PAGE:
5 Challenges to do with your Cross Country Team
There are many reasons to love the sport of Cross Country. For some, it's the unpredictability of courses that wind through trails, golf courses, mud or sand. For many runners, the camaraderie of taking on a challenge with your teammates makes it worthwhile.
Bonding with your teammates can help you get motivated for cross country and set a positive tone for the season ahead. Here are five fun challenges to take on together. Let the games begin!
1. Get the lowest score
Create team-based competitions using the cross country point-scoring system. Jenny Simpson says that scoring points for her team was a huge motivator for her at the end of every cross country race.
Apply this concept to key workouts and time trials for your team. You can use Strava segments or keep it simple and simply time yourself and compare splits. Award points to each participant based on their time trial finish times or average workout pace. The first place finisher gets one point, the second place finisher two points, and so on. The lowest team score wins.
You can also put a twist on this and award points based on how consistently each runner completed each repeat in a workout, or how close a runner was to a predicted goal pace.
The point here is to motivate healthy, consistent training and a team atmosphere. Have fun and challenge yourself, but avoid overtraining or blasting one repeat as fast as possible at the expense of your overall training.
2. Hide a Can of Tomato Paste
For many teams, the goofy games and inside jokes are what make the season so much fun. Try this running-based game to keep the fun alive.
Pick an object to hide. Maybe it’s a race medal, something symbolic to your team, or simply an item that nobody will want to steal if they find it. One running club in Chapel Hill, NC plays this game using a can of tomato paste.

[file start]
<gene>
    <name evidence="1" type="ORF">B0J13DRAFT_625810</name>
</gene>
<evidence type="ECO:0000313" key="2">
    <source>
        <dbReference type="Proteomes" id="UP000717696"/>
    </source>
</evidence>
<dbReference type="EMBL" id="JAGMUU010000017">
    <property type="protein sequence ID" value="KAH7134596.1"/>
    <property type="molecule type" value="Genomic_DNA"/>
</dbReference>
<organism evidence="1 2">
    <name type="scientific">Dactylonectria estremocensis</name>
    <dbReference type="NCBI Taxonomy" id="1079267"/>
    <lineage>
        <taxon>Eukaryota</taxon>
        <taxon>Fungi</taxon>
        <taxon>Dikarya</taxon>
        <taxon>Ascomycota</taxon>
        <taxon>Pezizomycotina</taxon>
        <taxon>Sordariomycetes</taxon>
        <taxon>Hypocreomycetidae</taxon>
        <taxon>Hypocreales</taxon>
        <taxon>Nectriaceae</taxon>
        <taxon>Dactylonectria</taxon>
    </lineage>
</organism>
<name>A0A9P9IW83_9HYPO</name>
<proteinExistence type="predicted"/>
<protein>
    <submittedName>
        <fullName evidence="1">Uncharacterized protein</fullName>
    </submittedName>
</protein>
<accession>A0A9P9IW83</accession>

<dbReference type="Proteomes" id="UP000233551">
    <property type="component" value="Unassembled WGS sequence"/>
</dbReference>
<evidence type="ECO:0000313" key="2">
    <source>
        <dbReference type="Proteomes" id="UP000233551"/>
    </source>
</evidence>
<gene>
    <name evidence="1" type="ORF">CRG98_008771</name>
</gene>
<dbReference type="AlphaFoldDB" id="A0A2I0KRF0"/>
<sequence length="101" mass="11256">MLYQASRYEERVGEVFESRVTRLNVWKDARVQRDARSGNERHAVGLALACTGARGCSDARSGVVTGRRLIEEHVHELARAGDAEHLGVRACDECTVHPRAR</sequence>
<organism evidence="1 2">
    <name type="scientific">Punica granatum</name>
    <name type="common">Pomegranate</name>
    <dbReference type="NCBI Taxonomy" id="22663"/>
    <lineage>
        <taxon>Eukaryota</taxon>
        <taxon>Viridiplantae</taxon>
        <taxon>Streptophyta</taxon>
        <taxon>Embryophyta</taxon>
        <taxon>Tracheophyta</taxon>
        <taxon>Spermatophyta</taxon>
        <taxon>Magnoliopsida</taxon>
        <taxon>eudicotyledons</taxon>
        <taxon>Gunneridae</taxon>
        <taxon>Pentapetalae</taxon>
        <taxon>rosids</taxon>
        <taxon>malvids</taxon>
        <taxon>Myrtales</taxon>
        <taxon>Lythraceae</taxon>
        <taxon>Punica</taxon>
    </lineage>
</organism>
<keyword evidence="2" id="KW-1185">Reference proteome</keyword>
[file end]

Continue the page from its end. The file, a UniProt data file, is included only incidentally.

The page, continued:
Hide your object in a safe area where your teammates can run to find it. Take a photo of the item and send it, along with a clue or two, to your teammates. See who can crack the code and run to find it first. The winner takes a triumphant selfie with the found item, then hides it again to start the next round.
This is a fun way to stay connected on your easy run days, or add in some extra miles while you keep the team spirit and banter alive. Share on a text chain or online group chat.
3. Squat it out online
Try a new strength and mobility workout online or in person with your friends each week. Strength training with friends is more fun, keeps your body balanced and can introduce you to a new favorite form of cross training. If you can do it safely, skip the screen and sweat it out in person (with plenty of space) outdoors.
Lupita Hernandez, who runs with Achilles International in Tucson, Arizona, says she used Zoom to stay in touch with her teammates during the pandemic. It’s been a time of exploration for them to bond in new ways and try different activities. Find fun workout videos online like the ones on our YouTube channel follow-along playlist.
4. Pass the (virtual) baton
Sign up for an official virtual race, or create your own challenge with your friends. The benefit of a relay is that it is more team-oriented, like cross country. You can commit to a distance to hit collectively over the course of a week or a month, and it’s much more motivating when your teammates are counting on you. Consider an event that supports a good cause or teaches you something along the way.
5. Send a cute puppy pic
When you go for a run, take note of things that make you happy, and share the positivity with your teammates. Research shows that expressing gratitude can make you happier, improve relationships and help you face adversity.
Pay attention to things like the smell of flowers, ripe berries along your path, a cute dog, a colorful sunrise, the feel of a new pair of shoes, a day when you just feel strong.
Take a photo or simply share your thoughts with your teammates. Try to notice something new every day. It will help you stay connected to each other and strengthen your team bond.
This article was updated on July 20, 2021